Holy Week


Introduction

The most solemn week of the Christian year, Holy Week is the week leading up to Easter, and is the week during which Christians particularly remember the last week of Jesus's life.  Holy Week begins on Palm Sunday.

Palm Sunday

Palm Sunday commemorates Christ's triumphant arrival in Jerusalem to the cheers of the crowd.  The next day the great crowd that had come for the Feast heard that Jesus was on his way to Jerusalem, they took palm branches and went out to meet him, shouting,  "Hosanna!", "Blessed is he who comes in the name of the Lord!", "Blessed is the King of Israel!"    John 12:12-13

Later in that week many of the people in that cheering crowd would be among those shouting that Jesus should be executed.

Symbolism

The Palm Sunday story helps people think about the strength of their own commitment to their faith. We think about times that we have been unfaithful to Christ, or been hypocritical in proclaiming their support.

Church services

During the Palm Sunday service, we hold small crosses made of palm leaf, both to remember the palm leaves which the people of Jerusalem waved when Jesus arrived, and to remember the cross on which he died.  Some of us display the crosses from that service in their homes during the year as a symbol of their faith. The crosses are burned at the start of Lent the next year to provide the ash for Ash Wednesday.

Maundy Thursday

Maundy Thursday is the Thursday before Easter. Christians remember it as the day of the Last Supper, when Jesus washed the feet of his disciples and established the ceremony known as the Mass (Eucharist).

The night of Maundy Thursday is the night on which Jesus was betrayed by Judas in the Garden of Gethsemane.

The word maundy comes from the command (mandate) given by Christ at the Last Supper, that we should love one another.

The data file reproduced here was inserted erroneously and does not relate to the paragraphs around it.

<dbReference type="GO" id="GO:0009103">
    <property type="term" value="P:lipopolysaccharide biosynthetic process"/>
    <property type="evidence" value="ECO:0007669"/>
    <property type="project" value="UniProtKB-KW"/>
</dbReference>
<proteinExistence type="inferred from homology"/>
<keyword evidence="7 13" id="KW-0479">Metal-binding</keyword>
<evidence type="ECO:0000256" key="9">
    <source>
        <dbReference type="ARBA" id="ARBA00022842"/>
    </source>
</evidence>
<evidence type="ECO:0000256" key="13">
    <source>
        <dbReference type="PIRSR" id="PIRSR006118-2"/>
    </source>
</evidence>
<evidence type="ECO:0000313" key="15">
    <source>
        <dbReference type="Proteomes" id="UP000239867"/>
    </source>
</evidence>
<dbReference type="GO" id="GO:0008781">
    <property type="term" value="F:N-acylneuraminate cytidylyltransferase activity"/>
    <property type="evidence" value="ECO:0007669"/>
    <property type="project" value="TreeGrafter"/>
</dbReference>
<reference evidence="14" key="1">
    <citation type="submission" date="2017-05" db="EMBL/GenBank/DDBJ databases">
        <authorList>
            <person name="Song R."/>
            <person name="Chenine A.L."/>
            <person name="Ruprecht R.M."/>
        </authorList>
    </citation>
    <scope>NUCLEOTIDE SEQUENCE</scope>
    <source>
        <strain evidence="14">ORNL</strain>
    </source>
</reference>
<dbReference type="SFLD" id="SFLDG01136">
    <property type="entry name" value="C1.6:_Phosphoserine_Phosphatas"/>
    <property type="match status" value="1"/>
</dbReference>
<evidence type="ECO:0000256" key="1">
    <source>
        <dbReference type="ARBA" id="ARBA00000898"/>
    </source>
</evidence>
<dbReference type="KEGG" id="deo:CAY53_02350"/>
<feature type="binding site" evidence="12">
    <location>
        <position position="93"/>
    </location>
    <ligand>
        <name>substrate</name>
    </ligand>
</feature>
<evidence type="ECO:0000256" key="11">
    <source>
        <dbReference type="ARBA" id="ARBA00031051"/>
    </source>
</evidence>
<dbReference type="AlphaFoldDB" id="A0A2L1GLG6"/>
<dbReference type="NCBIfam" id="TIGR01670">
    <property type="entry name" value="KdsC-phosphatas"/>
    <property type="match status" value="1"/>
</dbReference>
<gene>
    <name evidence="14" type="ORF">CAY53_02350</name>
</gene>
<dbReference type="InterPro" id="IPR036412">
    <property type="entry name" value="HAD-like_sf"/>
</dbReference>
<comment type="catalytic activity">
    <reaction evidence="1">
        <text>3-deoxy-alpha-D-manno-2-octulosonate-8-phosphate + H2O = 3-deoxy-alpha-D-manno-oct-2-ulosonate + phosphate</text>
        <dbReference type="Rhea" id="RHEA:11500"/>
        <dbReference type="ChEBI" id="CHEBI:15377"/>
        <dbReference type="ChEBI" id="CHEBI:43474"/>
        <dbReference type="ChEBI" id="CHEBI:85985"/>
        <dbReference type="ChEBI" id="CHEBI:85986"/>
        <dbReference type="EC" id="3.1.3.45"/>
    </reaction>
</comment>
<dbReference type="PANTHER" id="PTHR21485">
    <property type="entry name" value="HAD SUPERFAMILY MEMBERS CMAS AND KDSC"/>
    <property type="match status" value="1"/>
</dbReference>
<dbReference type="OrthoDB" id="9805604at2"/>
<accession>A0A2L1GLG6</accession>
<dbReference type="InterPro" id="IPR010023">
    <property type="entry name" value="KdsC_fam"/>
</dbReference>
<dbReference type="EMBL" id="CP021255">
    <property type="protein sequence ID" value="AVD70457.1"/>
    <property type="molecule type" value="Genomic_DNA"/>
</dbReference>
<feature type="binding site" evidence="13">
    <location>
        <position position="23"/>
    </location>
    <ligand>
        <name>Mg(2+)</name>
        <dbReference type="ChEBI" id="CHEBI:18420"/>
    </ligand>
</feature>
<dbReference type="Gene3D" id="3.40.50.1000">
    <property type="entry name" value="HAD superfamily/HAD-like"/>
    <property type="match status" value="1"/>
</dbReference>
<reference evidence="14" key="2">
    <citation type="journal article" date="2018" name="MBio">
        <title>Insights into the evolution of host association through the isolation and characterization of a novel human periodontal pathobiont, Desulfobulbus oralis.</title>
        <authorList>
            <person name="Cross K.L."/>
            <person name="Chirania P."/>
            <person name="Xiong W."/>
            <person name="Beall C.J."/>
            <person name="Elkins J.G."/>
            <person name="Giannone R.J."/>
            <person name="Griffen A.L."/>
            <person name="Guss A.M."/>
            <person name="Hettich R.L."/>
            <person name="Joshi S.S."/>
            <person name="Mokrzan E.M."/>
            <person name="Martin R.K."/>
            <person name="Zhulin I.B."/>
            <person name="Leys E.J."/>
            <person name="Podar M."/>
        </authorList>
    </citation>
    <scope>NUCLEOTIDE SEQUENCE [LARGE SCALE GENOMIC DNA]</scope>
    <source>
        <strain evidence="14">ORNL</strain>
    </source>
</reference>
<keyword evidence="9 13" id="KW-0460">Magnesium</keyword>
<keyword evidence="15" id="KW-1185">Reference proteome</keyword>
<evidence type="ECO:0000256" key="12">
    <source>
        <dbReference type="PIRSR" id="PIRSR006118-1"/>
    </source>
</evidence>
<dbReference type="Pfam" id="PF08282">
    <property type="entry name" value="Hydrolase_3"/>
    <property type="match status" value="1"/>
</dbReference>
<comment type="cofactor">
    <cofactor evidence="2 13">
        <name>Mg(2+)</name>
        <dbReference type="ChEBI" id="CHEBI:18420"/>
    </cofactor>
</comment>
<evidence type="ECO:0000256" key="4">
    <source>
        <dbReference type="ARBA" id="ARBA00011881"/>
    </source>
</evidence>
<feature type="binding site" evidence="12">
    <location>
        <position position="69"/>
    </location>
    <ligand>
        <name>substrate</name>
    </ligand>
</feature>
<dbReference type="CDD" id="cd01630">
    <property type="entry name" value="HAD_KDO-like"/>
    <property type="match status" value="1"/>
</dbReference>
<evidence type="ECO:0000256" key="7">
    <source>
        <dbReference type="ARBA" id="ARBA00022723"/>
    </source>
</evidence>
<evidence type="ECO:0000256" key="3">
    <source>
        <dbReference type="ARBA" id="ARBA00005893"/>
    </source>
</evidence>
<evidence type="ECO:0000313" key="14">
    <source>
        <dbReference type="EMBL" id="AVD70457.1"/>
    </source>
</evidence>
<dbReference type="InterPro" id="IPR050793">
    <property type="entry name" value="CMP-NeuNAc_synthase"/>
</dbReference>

Pedilavium: the washing of the feet

At the Maundy Thursday Mass the priest washes the feet of 12 people to commemorate Jesus' washing the feet of his disciples.

Good Friday

The most important events in Christianity are the death and later resurrection of Jesus Christ, who we believe is, and know to be, the Son of God, and whose life and teachings are the foundation of Christianity.

Good Friday is the Friday before Easter.  It commemorates the execution of Jesus by crucifixion.  Good Friday is a day of mourning.  During special Good Friday services we meditate on Jesus' suffering and death on the cross, and what this means for our faith.  The main service on Good Friday takes place between at 3pm. 


The last words from the cross

The Bible quotes seven last sentences that Jesus spoke from the Cross.

"Father, forgive them; for they do not know what they are doing".  Luke 23:34

"Truly I tell you, today you will be with me in paradise".  Luke 23:43

"Woman, here is your son... Here is your mother".  John 19:26

"Eloi, Eloi, lema sabachthani?" ("My God, My God, why have you forsaken me?").  Mark 15:34

"I am thirsty".  John 19:28

"It is finished".  John 19:30

"Father, into your hands I commend my spirit".  Luke 23:46

Holy Saturday

Holy Saturday is the Saturday after Good Friday which is often, but wrongly, called Easter Saturday.

Easter vigil service

The Easter Vigil Mass is the first Easter service, and takes place on the night of Holy Saturday.  The idea behind the service is for faithful Christians to wait and watch, hopeful and confident that Christ will return at midnight.  The Easter, or Paschal, candle is lit during this service. The service begins outside the church, where the priest and some worshippers gather around a fire, which is blessed.  After readings and prayers, the Paschal candle is lit from the fire.

The lit candle is now a symbol of Christ, risen as the light of the world, and come into the midst of the people.  After being lit outside, the candle is carried into the church, where people are waiting in darkness, which symbolises the darkness of Christ's tomb.  After more prayers and readings, the candles held by the congregation are lit from the Paschal candle.

The readings at the service tell of the creation of humanity, how humanity fell from grace, and was repeatedly rescued by God. The readings remind us of God's promise to be with us always.

The Paschal candle

The Paschal candle is marked with a cross, an Alpha, and an Omega, the first and last letters of the Greek alphabet. The 4 numbers of the year are marked between the arms. This symbolises that Christ has been, is now and always will be with humanity.  Throughout the year the candle stands near the font used for baptisms. Here it provides a reminder that baptism is a symbolic death and rebirth with Christ; just like Christ's death and Resurrection.

 
 
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